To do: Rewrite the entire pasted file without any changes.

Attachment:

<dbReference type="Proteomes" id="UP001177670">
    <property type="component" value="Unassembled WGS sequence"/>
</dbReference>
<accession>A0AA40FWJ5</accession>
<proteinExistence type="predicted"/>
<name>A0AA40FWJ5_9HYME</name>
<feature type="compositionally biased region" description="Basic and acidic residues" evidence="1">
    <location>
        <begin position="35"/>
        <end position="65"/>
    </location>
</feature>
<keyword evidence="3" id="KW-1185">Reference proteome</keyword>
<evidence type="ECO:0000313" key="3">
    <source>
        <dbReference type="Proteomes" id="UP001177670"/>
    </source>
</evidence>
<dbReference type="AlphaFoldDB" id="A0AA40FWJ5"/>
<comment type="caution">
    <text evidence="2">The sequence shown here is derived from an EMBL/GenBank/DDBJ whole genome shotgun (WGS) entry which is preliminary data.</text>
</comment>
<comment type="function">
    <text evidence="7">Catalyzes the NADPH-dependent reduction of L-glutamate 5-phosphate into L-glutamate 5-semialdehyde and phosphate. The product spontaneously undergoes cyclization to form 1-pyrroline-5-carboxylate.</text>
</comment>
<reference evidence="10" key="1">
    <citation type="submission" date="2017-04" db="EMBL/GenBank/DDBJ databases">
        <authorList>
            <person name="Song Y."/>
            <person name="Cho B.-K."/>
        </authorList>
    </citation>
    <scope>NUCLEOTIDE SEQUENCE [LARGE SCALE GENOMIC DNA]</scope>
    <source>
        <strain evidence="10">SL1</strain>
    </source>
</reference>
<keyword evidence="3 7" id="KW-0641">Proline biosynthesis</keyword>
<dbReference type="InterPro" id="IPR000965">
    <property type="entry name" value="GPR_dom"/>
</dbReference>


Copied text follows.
<dbReference type="Proteomes" id="UP001177670">
    <property type="component" value="Unassembled WGS sequence"/>
</dbReference>
<accession>A0AA40FWJ5</accession>
<proteinExistence type="predicted"/>
<name>A0AA40FWJ5_9HYME</name>
<feature type="compositionally biased region" description="Basic and acidic residues" evidence="1">
    <location>
        <begin position="35"/>
        <end position="65"/>
    </location>
</feature>
<keyword evidence="3" id="KW-1185">Reference proteome</keyword>
<evidence type="ECO:0000313" key="3">
    <source>
        <dbReference type="Proteomes" id="UP001177670"/>
    </source>
</evidence>
<dbReference type="AlphaFoldDB" id="A0AA40FWJ5"/>
<comment type="caution">
    <text evidence="2">The sequence shown here is derived from an EMBL/GenBank/DDBJ whole genome shotgun (WGS) entry which is preliminary data.</text>
</comment>
<comment type="function">
    <text evidence="7">Catalyzes the NADPH-dependent reduction of L-glutamate 5-phosphate into L-glutamate 5-semialdehyde and phosphate. The product spontaneously undergoes cyclization to form 1-pyrroline-5-carboxylate.</text>
</comment>
<reference evidence="10" key="1">
    <citation type="submission" date="2017-04" db="EMBL/GenBank/DDBJ databases">
        <authorList>
            <person name="Song Y."/>
            <person name="Cho B.-K."/>
        </authorList>
    </citation>
    <scope>NUCLEOTIDE SEQUENCE [LARGE SCALE GENOMIC DNA]</scope>
    <source>
        <strain evidence="10">SL1</strain>
    </source>
</reference>
<keyword evidence="3 7" id="KW-0641">Proline biosynthesis</keyword>
<dbReference type="InterPro" id="IPR000965">
    <property type="entry name" value="GPR_dom"/>
</dbReference>